What do office occupiers really worry about when it comes to choosing a building? Insights were offered by Chris Johnson and Andrew Talbot of Gensler, speaking at last week's Workplace exhibition seminar in London's Docklands.
Citing a survey from the Urban Land Institute, they noted the following: in respect of general issues the top five considerations were rent; facilities management costs; parking provision (in suburban locations); parking costs (in city locations); and the image and prestige of the building.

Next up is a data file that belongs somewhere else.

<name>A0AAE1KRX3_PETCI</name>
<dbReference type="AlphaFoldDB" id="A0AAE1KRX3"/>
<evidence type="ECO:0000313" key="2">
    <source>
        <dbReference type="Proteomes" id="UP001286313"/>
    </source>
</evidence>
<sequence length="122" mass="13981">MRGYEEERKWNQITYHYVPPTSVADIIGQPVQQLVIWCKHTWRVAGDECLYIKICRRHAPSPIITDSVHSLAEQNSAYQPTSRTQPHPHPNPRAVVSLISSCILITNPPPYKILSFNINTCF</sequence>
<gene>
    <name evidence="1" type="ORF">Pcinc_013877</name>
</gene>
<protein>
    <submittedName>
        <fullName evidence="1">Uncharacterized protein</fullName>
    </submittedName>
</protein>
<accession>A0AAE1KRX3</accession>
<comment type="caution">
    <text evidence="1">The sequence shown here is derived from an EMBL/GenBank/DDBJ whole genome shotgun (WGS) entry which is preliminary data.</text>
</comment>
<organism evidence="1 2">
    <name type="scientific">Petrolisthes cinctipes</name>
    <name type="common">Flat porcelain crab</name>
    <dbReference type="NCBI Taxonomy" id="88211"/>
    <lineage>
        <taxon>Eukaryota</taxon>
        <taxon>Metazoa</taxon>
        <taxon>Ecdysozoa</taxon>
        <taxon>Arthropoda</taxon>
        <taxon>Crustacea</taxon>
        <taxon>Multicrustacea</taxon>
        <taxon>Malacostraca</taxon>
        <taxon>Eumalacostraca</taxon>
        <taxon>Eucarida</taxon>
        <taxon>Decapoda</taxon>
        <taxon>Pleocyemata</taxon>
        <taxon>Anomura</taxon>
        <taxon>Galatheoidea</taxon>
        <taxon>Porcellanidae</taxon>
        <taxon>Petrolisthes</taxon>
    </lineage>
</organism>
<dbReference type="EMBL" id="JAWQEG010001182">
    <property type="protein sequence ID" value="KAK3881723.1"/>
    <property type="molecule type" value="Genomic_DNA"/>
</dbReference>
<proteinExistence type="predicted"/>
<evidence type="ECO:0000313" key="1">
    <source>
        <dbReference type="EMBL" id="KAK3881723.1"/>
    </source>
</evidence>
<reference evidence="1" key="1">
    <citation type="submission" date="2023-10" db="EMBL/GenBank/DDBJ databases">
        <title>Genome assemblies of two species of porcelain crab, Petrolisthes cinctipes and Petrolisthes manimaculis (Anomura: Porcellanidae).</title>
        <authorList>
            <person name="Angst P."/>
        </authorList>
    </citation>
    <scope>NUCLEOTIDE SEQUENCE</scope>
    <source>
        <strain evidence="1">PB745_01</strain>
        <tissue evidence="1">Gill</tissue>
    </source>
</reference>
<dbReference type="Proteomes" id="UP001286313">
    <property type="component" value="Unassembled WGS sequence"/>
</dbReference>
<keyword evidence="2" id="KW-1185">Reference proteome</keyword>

Looks really matter, particularly external appearance, followed by the reception and other 'public' areas. On the vexed question of in-town or suburban location, the following factors were important (in order): facilities supplying food; money; retailing; fitness; and childcare. On technical issues, temperature and heating came top of the list, followed by air quality, acoustics, power capacity, ability to control temperature, and security/access arrangements. The latter may now become more important, of course. Johnson and Talbot had comments to make on the post-11 September working environment, not least because Gensler is the architect for the new GCHQ complex outside Cheltenham (planned protected evacuation time 3-4 hours). The men noted that it is possible to provide huge floor plates in ground-scraper buildings; Gensler is designing a three-building facility for Credit Suisse, with a combined floor plate of 10,000m 2.Johnson and Talbot also raised the issue of whether super-tall buildings would in future need to be designed so that in the event of collapse they would not hit anything else. Could this be the era of icons, not clusters?